Class Membership

Who is included in the claim and what does opt-in/opt-out mean?

If you are a UK publisher of a website or mobile app and received revenue from the sales of online display ads you could benefit from this claim against Google. 

The claim is primarily being brought on an ‘opt-out’ basis. This means that these publishers of websites and mobile apps will automatically be included in the class and potentially eligible for compensation in due course if (1) the Competition Appeal Tribunal gives permission for this case to proceed and (2) you do not actively opt out of the claim. 

The ‘opt-out’ procedure is often used in class actions. In this case, it simply means that you’ll automatically be included in this claim if you are an affected publisher, unless you state you’d prefer not to be involved, and opt-out. Should you want to opt-out, you will not need to let us know until we are given permission to proceed by the Competition Appeal Tribunal. More details about this process will be provided once the claim has been given permission to proceed.

You will be a member of this opt-out class (i.e. a “publisher”) if at any time between 1 January 2014 and 30 November 2022, you were a UK-domiciled person or business that published content on a website or mobile app containing ad units and received revenue from the sale of ads displayed on your website or mobile app. If you meet these criteria, you will only be excluded from the class if you fall into one of the following categories:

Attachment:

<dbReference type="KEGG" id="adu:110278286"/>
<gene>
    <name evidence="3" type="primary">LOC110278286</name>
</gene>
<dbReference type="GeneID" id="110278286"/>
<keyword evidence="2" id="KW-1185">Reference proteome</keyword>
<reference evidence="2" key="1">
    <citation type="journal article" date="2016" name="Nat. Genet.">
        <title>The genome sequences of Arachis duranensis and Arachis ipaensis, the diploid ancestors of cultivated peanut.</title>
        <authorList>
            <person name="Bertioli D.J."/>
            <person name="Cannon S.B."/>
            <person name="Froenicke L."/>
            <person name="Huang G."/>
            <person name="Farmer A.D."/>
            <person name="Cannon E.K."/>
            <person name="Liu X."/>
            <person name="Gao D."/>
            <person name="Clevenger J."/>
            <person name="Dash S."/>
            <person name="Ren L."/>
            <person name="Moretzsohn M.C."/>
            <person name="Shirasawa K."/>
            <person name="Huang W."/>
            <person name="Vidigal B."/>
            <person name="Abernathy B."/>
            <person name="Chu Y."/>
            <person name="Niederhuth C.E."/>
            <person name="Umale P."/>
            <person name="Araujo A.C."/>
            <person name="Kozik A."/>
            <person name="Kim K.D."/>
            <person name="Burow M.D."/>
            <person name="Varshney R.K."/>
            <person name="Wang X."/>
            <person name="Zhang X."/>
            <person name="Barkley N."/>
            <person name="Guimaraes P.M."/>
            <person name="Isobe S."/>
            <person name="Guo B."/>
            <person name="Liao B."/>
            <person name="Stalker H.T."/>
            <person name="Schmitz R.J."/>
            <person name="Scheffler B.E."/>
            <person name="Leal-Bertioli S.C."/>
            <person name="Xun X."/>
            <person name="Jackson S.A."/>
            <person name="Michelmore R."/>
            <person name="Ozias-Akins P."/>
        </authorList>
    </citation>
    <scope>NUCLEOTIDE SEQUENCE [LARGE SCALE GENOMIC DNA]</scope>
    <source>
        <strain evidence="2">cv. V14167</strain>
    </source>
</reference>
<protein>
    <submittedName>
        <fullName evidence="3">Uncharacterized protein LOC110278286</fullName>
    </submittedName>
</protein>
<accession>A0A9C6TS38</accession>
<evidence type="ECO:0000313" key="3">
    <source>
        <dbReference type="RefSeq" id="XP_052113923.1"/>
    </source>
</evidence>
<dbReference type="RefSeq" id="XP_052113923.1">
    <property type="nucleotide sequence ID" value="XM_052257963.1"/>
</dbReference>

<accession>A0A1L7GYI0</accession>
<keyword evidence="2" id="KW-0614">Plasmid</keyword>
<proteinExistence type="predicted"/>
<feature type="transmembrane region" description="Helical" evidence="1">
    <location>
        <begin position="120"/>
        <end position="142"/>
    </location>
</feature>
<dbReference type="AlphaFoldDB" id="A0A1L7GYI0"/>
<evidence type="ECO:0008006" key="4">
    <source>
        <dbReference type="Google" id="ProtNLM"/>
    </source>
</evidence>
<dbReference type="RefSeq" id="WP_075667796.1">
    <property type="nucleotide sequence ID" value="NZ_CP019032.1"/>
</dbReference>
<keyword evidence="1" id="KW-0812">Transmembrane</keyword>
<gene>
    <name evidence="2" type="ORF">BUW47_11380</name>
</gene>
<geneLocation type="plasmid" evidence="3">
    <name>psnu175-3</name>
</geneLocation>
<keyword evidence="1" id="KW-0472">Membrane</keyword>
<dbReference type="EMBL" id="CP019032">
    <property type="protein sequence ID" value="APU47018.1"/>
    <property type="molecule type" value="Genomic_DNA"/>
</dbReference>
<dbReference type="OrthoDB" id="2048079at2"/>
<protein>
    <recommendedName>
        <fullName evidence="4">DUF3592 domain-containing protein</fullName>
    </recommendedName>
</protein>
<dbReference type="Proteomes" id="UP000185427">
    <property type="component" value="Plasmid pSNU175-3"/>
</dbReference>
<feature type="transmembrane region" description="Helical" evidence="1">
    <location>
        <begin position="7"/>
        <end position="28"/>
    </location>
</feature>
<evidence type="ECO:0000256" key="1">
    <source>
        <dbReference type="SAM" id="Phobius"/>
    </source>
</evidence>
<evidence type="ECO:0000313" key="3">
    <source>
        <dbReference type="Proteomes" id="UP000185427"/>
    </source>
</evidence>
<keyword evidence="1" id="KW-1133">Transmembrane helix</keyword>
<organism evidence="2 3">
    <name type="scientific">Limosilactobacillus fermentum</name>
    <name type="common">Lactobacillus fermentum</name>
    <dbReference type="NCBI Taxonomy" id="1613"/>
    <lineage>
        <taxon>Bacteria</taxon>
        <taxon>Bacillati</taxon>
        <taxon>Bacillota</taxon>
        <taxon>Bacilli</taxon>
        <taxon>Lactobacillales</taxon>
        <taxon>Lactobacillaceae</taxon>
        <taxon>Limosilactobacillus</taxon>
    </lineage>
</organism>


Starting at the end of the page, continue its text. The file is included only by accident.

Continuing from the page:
• Officers, directors or employees of Google, their subsidiaries and any entity in which they have a controlling interest;
  • All members of Ad Tech Collective Action LLP’s and Google’s respective legal teams and all experts and professional advisors instructed and retained by them, and all funders or insurers involved in connection with the claim;
  • All members of the Competition Appeal Tribunal assigned to these proceedings, their parents, their spouses or civil partners or any persons with whom they cohabit, and their children.